Listen to “Life Without Plastic. Is it Possible?“.
From polluting oceans and harming wildlife, to filling up landfills for decades without decomposing, plastic is having devastating short term and long term effects on our planet.
Plastic was considered a wonder material when it was first created. It was cheap and brilliantly robust – so robust that it’s virtually non-degradable. Every piece of plastic ever produced is still here on the planet, causing untold harm to both the natural world and human society.
Societies have become so increasingly dependent on plastic products, that making the shift to living with less plastic, or even living plastic-free, will be a challenge.
We contribute an estimated 12m tonnes of plastic entering our oceans every year. The damage this is doing to marine life will be irreversible if we don’t find a way to stop.
Plastic straws are one of the most dangerous problems posed to marine life. The National Geographic calls them “one of the most insidious polluters” and yet Americans use over 500 million straws a day.
The European Parliament has approved a ban on single-use plastics such as straws, plates, cutlery and cotton-swab sticks in Europe by 2021, joining a global shift as environmentalists emphasise the urgency of halting the use of materials that are detrimental to the planet.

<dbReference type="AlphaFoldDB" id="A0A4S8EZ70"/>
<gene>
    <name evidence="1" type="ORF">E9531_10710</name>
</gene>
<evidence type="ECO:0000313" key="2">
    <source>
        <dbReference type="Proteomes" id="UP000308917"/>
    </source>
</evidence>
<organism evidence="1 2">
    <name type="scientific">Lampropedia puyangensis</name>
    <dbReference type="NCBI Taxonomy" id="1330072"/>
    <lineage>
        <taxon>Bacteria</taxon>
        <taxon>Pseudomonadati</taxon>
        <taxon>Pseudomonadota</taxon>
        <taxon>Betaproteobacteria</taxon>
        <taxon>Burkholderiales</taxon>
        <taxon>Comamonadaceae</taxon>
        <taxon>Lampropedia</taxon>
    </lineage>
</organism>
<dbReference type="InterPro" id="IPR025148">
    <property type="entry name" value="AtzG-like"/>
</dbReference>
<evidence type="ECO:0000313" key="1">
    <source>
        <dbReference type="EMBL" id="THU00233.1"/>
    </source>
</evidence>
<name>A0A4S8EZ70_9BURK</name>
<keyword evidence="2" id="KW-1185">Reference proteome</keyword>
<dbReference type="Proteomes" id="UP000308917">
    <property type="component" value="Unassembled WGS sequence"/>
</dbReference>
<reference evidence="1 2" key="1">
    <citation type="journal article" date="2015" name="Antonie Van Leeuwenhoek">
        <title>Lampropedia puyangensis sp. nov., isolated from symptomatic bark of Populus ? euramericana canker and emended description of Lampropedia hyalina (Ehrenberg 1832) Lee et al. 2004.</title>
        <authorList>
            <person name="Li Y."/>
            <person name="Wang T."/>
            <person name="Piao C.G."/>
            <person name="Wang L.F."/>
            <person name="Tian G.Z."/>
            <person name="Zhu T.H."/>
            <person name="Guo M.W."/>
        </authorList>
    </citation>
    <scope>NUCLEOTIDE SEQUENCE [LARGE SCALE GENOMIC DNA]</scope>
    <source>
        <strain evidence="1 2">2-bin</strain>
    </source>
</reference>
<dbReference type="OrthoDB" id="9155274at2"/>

The states of Hawaii and North Carolina have banned plastic bags, and states in Australia and India have done the same. Italy, China, Bangladesh, many countries in Africa including Rwanda, Kenya, the Congo, and South Africa have banned disposable plastic bags.
How to reduce plastic pollution in your daily life
1. Choose reusables
Replace plastic grocery bags with reusable cloth bags or single-use paper bags
Bring a reusable coffee mug or travel cup if you buy takeaway coffee
Shop at farmers’ markets where you can use your own containers
Use refillable lighters or matches
2. Find alternatives
If you do need to purchase single-use items, pay attention to the materials they’re made of. This also goes for packaging, which accounts for a substantial portion of plastic waste. You can buy laundry detergent in a cardboard box, for example, rather than a plastic container.
3. Recycle more
Before buying items made of plastic or that use plastic packaging, check to see whether it’s recyclable. Today, many kinds of plastics are. However, check the rules in your local area to find out what you can and can’t recycle.
Reduce, reuse, recycle.
Reduce the number of things you buy.
Reuse the things you buy
Recycle the stuff you don’t need either in a recycling bin or the compost.